Many aspects of the future draw from the best aspects of the past. You can see this with science and math, where discoveries in fields shape the future of the fields. You can also see this with art, with Starry Night and the Mona Lisa being one with art even hundreds of years after their creation. In literature, stories like that of Frankenstein seem to float around today despite being pieces of the past. What I’m trying to say here is that great creations are timeless, and you can judge a piece’s greatness—I’d say—by how timeless it is.
My personal favorite, Frédéric Chopin (more information here)
The great thing about classical music is that it is absolutely timeless. The great classical musicians and composers crafted music that lasted throughout multiple generations and eras, including rock and roll, hip hop, etc. Despite countless Christmas and winter songs that have come out in the last century, the wondrous sounds of Tchaikovsky are what define it (at least from my childhood).
Pyotr Ilyich Tchaikovsky (more information here)
It’s not just Tchaikovsky, however. Seemingly ancient songs like ‘Twinkle, Twinkle Little Star’ have roots with classical music. Beethoven’s ‘Für Elise’ and ‘Moonlight Sonata’ are brilliant examples of time-tested masterpieces which are still played today. Everyone also knows, of course, of Beethoven’s 5th symphony.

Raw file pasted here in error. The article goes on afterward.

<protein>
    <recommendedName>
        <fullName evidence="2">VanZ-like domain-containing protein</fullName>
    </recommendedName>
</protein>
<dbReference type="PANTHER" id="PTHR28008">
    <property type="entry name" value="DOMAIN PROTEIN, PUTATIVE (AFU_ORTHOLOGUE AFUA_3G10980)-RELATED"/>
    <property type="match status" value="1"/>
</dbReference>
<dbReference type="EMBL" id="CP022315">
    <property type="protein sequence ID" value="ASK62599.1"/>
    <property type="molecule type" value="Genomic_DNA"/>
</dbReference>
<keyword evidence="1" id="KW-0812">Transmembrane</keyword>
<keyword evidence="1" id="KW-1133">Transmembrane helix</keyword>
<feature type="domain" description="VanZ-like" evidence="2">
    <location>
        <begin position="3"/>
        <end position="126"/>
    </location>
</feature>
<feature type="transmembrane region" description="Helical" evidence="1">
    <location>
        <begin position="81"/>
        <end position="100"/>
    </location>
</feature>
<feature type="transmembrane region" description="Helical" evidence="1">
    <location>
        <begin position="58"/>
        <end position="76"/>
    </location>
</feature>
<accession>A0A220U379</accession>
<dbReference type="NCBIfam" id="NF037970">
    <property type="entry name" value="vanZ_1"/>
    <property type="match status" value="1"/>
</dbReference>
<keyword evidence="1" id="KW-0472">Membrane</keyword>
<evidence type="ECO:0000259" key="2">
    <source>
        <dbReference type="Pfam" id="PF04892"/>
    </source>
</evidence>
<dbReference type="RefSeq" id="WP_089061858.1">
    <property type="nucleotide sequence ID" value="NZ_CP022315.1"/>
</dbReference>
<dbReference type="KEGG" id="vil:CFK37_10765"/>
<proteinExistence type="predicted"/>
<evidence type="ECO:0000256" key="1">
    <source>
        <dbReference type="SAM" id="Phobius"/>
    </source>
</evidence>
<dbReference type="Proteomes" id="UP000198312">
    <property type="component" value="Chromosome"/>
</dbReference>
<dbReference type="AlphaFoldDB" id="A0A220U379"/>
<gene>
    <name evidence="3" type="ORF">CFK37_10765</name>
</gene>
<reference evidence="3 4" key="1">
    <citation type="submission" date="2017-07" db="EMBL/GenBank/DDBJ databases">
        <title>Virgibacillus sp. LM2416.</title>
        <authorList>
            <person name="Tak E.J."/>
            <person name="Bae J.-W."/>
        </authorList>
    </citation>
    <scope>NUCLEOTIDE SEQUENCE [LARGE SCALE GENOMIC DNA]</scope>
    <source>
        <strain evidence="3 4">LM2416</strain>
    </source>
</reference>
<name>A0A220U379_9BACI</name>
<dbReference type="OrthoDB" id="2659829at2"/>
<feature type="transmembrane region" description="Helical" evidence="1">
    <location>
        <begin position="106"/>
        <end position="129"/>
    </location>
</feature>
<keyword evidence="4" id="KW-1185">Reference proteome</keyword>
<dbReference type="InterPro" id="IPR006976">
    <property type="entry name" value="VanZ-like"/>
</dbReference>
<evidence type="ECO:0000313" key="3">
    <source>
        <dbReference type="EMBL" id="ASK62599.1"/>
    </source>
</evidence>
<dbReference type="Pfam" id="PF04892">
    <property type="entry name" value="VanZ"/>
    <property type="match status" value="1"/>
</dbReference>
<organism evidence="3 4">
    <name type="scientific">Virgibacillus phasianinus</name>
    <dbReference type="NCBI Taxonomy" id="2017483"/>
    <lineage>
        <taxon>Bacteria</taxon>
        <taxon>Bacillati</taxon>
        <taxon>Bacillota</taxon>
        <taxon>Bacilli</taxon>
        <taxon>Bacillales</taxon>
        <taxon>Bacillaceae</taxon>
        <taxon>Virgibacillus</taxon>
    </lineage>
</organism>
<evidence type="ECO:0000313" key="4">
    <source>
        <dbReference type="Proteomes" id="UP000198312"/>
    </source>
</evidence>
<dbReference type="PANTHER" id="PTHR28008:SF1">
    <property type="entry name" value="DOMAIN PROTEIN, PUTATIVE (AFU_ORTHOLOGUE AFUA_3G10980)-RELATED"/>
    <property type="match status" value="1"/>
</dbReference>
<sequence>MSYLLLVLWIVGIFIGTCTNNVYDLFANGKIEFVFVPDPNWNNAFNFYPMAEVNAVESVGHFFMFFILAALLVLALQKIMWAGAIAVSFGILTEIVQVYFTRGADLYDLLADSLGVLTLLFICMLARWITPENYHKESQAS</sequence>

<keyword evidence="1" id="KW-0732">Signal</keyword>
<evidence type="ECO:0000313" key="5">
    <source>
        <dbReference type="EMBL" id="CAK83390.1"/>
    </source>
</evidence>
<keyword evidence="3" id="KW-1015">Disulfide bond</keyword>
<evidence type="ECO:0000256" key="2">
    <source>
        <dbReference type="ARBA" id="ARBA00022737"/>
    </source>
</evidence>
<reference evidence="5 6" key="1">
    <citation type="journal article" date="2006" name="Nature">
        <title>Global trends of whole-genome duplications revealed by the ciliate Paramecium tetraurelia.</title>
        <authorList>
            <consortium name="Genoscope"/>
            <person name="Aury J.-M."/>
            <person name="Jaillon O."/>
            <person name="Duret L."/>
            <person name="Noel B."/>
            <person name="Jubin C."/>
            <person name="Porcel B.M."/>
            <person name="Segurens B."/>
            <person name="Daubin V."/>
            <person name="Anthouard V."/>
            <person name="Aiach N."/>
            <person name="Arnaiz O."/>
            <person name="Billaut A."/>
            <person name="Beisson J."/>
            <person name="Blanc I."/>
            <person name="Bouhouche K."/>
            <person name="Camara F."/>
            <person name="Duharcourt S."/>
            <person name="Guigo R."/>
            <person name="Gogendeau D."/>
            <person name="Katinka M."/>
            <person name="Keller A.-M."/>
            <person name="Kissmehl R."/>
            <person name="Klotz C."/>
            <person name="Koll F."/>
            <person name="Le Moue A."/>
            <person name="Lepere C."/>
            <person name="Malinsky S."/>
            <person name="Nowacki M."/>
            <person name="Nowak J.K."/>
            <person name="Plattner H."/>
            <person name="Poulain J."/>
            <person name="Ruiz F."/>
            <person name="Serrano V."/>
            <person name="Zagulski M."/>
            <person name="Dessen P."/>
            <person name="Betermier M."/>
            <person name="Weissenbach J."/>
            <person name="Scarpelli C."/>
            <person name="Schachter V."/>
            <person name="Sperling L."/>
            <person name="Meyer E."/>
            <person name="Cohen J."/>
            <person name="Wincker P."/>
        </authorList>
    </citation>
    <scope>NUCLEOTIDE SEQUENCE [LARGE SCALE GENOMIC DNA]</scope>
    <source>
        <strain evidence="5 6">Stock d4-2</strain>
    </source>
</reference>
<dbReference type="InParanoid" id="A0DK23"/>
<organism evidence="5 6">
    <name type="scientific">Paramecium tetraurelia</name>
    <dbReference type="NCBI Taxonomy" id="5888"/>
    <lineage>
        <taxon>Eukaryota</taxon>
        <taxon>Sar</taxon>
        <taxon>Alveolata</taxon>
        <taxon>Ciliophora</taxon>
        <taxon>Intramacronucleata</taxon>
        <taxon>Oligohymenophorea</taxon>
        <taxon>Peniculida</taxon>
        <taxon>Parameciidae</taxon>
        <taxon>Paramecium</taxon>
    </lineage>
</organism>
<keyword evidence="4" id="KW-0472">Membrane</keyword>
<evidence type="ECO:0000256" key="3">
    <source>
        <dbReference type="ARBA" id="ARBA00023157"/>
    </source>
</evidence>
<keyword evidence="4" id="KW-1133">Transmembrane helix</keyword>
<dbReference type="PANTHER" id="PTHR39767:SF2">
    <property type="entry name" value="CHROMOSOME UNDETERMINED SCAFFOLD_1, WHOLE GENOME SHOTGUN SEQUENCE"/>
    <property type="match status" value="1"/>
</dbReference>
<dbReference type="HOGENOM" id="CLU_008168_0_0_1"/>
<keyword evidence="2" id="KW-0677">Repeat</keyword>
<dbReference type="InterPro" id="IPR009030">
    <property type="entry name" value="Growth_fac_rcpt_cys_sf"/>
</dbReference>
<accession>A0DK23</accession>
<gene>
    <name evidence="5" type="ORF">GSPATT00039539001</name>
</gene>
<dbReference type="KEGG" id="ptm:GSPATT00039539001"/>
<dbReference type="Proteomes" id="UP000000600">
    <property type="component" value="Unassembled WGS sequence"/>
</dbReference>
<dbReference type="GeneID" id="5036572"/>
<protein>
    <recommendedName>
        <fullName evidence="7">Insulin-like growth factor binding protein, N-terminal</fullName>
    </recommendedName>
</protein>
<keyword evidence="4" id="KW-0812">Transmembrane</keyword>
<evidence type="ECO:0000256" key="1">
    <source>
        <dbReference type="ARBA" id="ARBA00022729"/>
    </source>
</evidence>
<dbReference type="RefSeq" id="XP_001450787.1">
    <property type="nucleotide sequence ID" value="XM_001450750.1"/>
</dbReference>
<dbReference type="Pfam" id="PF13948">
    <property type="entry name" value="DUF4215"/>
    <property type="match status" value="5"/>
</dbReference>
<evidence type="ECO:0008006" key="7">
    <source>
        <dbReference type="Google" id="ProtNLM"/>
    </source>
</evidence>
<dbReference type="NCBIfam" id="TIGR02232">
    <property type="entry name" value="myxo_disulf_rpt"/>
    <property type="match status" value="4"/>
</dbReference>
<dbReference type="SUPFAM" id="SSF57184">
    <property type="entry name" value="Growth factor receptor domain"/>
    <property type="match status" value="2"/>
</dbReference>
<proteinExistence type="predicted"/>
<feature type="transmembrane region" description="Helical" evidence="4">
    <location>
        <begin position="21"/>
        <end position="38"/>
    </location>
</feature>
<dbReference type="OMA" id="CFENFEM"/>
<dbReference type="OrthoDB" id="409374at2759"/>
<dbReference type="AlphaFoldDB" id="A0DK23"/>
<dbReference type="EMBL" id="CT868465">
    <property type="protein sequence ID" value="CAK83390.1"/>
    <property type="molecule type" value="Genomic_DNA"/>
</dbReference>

Ludwig van Beethoven (more information here)
Music exists as art, and I really appreciate how classical music expresses emotion. The sound is natural and ranges widely between loud and quiet and fast and slow and sharp and soft. As a result of this the music feels to transcend artificiality and exist as not only a production of life but a part of life and nature. As a result of this, classical music, to me, holds an element of truth and power within it.
Wolfgang Amadeus Mozart (more information here)
I appreciate most forms of musical artistic expression, but classical music has to be one of my favorites. It feels natural and deep and is time-tested and aged. It remains—still today—a large part of our lives, and one which I’d say relatively few people actually realize. Thanks for reading.